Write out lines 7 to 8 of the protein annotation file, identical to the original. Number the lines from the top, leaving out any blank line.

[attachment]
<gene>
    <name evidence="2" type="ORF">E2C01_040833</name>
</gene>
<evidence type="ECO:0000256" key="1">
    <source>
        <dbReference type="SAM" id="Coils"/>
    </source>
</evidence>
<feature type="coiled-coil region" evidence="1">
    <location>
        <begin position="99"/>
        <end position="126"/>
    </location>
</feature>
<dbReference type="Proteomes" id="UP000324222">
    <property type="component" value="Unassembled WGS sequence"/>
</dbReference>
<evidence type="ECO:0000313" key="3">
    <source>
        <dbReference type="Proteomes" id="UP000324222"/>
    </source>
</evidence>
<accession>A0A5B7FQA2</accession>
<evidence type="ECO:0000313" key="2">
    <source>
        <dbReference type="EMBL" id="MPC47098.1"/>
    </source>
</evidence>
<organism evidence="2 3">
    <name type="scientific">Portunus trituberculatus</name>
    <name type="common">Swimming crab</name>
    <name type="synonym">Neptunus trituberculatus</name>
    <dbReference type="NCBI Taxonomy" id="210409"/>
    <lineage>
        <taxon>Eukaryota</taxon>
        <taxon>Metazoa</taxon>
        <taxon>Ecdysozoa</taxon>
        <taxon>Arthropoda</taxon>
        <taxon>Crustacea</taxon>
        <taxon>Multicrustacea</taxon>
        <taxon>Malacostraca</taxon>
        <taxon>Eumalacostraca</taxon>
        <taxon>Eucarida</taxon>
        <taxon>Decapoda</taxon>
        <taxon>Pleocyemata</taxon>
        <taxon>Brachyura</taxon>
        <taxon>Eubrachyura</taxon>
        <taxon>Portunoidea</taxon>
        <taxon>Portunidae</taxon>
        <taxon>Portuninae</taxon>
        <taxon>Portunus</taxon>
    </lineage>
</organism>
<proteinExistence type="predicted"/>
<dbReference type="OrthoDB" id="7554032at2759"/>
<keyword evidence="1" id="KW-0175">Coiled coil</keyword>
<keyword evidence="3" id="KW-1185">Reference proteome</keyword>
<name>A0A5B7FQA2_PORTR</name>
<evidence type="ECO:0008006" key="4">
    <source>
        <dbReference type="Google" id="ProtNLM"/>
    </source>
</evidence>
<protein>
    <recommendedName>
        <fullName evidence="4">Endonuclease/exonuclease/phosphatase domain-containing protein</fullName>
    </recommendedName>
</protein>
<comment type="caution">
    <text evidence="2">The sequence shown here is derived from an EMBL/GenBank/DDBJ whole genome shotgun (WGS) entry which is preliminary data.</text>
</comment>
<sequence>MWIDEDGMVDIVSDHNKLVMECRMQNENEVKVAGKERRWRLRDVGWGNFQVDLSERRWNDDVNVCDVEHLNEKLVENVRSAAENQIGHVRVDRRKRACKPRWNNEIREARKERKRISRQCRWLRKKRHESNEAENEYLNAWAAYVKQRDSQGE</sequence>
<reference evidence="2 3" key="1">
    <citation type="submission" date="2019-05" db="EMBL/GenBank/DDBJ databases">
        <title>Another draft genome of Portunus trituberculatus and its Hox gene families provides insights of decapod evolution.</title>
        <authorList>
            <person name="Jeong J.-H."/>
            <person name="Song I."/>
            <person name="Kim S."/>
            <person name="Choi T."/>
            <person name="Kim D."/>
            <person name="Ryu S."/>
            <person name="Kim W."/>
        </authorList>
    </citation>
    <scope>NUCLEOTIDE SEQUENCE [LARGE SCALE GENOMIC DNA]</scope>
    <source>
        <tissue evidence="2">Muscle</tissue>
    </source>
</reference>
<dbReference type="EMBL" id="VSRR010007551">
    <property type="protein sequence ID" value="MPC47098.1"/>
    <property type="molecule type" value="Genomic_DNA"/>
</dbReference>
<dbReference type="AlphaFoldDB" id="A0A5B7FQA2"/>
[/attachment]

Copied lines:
    </source>
</evidence>